Photo by Anne Nygård / Unsplash

How to Fish with Minnows

Poetry Aug 26, 2023

by Charlotte Trumble

Anglers of seven and nine,                      Bobbers on our backs we will not use, we                 Carry our buckets, empty now, to fill,                  Dousing our palms, waggling fingers as bait.                Eagle eyed or                             Freshly dead, minnows may attract a crowd, but left, will            Grow sour like sweat and salt in wilting weather, so we            Hasten to our bucket,                         Inject the ankle-biting rapids with                    Jokes and whimpers of a breeze that whisked us upstream,         Kissing our backs with the spittle of a gummy riverbed.        Languishing, under rocks and roots,                 Minnows work well in cooler waters.                 Noticing our sloshing steps,                  Oscillating,                            Pestered, they scatter, but I cannot                   Quiet the squelch of paired feet, embedded in             Riverbed patterned in                        Sphalerite and sunstone splashed with                  Traces of failing light, peeks of August                Untainted by hooks and nets,                      Vexed only by the lines on our toes                Waterlogged and crinkle creased,                    Xeric but past the point of recall,                   Yearning to return with buckets full, a                   Zeal only anglers of seven and nine may hold.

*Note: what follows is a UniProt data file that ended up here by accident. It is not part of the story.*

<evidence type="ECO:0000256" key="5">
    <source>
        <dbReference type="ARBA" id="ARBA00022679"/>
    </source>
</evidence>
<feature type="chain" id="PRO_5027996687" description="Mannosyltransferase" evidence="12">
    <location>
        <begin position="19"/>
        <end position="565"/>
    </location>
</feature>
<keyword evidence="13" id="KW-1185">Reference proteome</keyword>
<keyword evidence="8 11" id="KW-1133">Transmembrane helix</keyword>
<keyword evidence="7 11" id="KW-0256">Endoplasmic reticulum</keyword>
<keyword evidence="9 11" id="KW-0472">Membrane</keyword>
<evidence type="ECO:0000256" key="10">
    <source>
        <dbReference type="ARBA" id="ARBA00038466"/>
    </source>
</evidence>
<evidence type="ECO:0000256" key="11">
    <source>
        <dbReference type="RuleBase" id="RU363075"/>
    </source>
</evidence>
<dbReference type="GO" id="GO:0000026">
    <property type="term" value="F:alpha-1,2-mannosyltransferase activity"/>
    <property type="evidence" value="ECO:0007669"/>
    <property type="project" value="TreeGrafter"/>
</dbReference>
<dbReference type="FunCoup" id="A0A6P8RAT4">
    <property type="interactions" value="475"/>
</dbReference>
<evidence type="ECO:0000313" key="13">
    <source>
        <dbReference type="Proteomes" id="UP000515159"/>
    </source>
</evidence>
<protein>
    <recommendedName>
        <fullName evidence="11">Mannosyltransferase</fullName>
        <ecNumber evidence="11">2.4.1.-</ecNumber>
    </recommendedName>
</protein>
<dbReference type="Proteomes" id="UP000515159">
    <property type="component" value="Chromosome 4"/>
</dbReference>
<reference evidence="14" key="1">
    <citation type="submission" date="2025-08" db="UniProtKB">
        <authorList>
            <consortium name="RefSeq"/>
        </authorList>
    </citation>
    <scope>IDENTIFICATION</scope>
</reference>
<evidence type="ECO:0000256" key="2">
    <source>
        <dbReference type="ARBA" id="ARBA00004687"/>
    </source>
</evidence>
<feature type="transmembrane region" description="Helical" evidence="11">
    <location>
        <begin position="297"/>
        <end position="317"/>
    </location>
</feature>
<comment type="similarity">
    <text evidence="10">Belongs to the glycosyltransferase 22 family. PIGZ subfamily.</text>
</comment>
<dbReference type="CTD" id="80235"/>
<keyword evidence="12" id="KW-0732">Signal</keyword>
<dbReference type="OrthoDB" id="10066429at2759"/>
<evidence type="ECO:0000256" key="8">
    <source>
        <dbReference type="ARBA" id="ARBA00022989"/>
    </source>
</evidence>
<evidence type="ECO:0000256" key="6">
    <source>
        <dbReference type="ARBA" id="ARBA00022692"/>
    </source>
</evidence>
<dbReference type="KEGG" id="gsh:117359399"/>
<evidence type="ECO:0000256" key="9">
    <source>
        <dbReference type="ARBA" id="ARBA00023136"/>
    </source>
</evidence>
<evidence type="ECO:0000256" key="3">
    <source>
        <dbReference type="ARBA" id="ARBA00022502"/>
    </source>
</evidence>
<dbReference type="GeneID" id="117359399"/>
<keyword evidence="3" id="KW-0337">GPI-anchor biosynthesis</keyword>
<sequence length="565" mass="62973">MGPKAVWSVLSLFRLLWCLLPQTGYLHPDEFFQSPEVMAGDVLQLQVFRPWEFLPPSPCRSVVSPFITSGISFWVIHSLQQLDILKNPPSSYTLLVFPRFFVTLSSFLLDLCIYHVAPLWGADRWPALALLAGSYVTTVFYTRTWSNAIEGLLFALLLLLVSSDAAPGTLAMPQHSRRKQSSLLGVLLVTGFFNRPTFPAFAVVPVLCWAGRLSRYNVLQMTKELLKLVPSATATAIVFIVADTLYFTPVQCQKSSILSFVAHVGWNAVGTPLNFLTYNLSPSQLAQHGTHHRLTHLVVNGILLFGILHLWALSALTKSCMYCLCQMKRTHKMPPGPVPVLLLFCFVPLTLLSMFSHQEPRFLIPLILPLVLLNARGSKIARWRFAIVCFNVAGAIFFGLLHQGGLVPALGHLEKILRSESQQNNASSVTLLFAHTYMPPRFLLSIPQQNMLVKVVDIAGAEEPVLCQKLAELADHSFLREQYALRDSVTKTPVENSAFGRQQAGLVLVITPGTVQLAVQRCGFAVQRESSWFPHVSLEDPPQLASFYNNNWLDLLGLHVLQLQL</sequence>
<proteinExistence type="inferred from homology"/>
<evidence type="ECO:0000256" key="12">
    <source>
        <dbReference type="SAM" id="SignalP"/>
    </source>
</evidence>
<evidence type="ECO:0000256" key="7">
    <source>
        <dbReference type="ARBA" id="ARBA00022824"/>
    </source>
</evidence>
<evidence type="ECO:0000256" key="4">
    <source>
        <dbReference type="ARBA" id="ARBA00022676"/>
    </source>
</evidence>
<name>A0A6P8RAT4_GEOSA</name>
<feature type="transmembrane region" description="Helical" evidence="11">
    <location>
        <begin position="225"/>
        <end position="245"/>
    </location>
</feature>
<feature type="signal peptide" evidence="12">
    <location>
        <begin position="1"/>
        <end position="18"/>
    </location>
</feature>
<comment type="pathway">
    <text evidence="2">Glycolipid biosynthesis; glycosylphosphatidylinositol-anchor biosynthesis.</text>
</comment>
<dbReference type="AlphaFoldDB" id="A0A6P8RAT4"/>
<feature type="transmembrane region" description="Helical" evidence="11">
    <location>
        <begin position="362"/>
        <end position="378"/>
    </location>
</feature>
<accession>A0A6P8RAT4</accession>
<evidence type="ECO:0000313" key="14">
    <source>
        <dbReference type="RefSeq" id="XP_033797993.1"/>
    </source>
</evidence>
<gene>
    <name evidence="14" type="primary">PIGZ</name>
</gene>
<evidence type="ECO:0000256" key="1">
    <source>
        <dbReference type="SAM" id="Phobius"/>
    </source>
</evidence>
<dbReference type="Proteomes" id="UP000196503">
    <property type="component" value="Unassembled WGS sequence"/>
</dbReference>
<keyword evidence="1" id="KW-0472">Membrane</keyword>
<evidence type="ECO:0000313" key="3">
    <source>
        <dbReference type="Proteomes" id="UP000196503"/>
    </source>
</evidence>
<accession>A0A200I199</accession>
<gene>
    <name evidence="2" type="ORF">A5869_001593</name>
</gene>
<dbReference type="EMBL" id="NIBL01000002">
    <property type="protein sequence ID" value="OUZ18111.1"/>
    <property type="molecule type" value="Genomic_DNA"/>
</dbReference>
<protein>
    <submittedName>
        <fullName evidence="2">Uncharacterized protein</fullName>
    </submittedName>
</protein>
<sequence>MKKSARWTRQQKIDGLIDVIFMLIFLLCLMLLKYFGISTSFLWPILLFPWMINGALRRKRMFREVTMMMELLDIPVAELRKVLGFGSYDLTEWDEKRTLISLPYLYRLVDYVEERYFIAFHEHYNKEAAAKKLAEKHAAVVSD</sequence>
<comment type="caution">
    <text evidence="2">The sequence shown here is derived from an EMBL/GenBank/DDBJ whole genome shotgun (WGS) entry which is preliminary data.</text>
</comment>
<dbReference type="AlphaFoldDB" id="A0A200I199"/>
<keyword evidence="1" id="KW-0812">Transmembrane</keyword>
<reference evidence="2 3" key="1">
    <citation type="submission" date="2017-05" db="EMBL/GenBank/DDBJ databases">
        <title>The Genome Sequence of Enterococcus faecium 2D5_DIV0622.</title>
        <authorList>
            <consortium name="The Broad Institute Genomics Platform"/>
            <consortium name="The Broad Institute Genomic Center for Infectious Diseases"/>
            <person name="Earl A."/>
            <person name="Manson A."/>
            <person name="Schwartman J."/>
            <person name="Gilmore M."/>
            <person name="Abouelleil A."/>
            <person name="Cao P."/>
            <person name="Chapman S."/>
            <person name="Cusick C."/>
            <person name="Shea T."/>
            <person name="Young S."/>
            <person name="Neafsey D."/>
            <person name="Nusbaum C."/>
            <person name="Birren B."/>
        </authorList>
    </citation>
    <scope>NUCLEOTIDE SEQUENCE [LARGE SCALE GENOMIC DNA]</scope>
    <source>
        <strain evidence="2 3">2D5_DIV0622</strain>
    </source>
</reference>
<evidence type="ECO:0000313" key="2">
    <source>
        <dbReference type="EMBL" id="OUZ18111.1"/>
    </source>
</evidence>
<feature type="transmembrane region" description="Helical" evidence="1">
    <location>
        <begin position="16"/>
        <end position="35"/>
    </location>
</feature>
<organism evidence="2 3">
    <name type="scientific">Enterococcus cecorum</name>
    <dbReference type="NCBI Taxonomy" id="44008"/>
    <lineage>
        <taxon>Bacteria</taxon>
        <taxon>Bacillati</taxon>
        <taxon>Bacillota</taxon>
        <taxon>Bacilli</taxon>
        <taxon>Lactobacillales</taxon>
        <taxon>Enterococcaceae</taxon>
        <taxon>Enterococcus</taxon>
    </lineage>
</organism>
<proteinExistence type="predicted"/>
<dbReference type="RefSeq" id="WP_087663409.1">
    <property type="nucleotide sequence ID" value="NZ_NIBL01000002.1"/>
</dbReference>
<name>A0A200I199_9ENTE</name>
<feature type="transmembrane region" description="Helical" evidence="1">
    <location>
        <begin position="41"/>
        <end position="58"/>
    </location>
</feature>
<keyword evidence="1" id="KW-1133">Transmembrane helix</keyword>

Charlotte Trumble is a poet and pianist from Mequon, Wisconsin. She studies at Lawrence University, where she learned to write about fish, feelings, farming, and everything in between. Photo by Annie Spratt / Unsplash